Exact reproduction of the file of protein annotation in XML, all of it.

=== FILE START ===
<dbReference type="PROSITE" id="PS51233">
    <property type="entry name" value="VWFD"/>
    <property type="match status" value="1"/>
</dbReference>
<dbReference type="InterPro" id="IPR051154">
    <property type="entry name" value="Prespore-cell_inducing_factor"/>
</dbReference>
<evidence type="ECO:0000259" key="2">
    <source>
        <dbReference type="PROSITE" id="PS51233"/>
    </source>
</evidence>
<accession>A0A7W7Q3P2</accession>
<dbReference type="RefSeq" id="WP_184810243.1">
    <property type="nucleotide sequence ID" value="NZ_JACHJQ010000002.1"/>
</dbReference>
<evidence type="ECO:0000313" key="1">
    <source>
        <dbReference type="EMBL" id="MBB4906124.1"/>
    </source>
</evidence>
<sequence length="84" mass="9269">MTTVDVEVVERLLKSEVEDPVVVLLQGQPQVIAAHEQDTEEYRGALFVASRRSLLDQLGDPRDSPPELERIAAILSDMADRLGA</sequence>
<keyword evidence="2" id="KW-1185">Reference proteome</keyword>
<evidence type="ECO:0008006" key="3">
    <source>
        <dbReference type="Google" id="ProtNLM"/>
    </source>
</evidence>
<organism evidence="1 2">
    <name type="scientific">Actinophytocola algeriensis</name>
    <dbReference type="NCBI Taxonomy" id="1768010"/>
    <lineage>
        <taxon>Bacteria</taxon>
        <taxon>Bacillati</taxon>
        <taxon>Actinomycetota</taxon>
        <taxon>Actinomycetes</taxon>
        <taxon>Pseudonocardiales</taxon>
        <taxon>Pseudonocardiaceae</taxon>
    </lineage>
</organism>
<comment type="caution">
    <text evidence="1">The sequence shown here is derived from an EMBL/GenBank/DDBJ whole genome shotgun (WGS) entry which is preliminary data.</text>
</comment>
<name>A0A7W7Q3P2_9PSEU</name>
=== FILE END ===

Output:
<dbReference type="PROSITE" id="PS51233">
    <property type="entry name" value="VWFD"/>
    <property type="match status" value="1"/>
</dbReference>
<dbReference type="InterPro" id="IPR051154">
    <property type="entry name" value="Prespore-cell_inducing_factor"/>
</dbReference>
<evidence type="ECO:0000259" key="2">
    <source>
        <dbReference type="PROSITE" id="PS51233"/>
    </source>
</evidence>
<accession>A0A7W7Q3P2</accession>
<dbReference type="RefSeq" id="WP_184810243.1">
    <property type="nucleotide sequence ID" value="NZ_JACHJQ010000002.1"/>
</dbReference>
<evidence type="ECO:0000313" key="1">
    <source>
        <dbReference type="EMBL" id="MBB4906124.1"/>
    </source>
</evidence>
<sequence length="84" mass="9269">MTTVDVEVVERLLKSEVEDPVVVLLQGQPQVIAAHEQDTEEYRGALFVASRRSLLDQLGDPRDSPPELERIAAILSDMADRLGA</sequence>
<keyword evidence="2" id="KW-1185">Reference proteome</keyword>
<evidence type="ECO:0008006" key="3">
    <source>
        <dbReference type="Google" id="ProtNLM"/>
    </source>
</evidence>
<organism evidence="1 2">
    <name type="scientific">Actinophytocola algeriensis</name>
    <dbReference type="NCBI Taxonomy" id="1768010"/>
    <lineage>
        <taxon>Bacteria</taxon>
        <taxon>Bacillati</taxon>
        <taxon>Actinomycetota</taxon>
        <taxon>Actinomycetes</taxon>
        <taxon>Pseudonocardiales</taxon>
        <taxon>Pseudonocardiaceae</taxon>
    </lineage>
</organism>
<comment type="caution">
    <text evidence="1">The sequence shown here is derived from an EMBL/GenBank/DDBJ whole genome shotgun (WGS) entry which is preliminary data.</text>
</comment>
<name>A0A7W7Q3P2_9PSEU</name>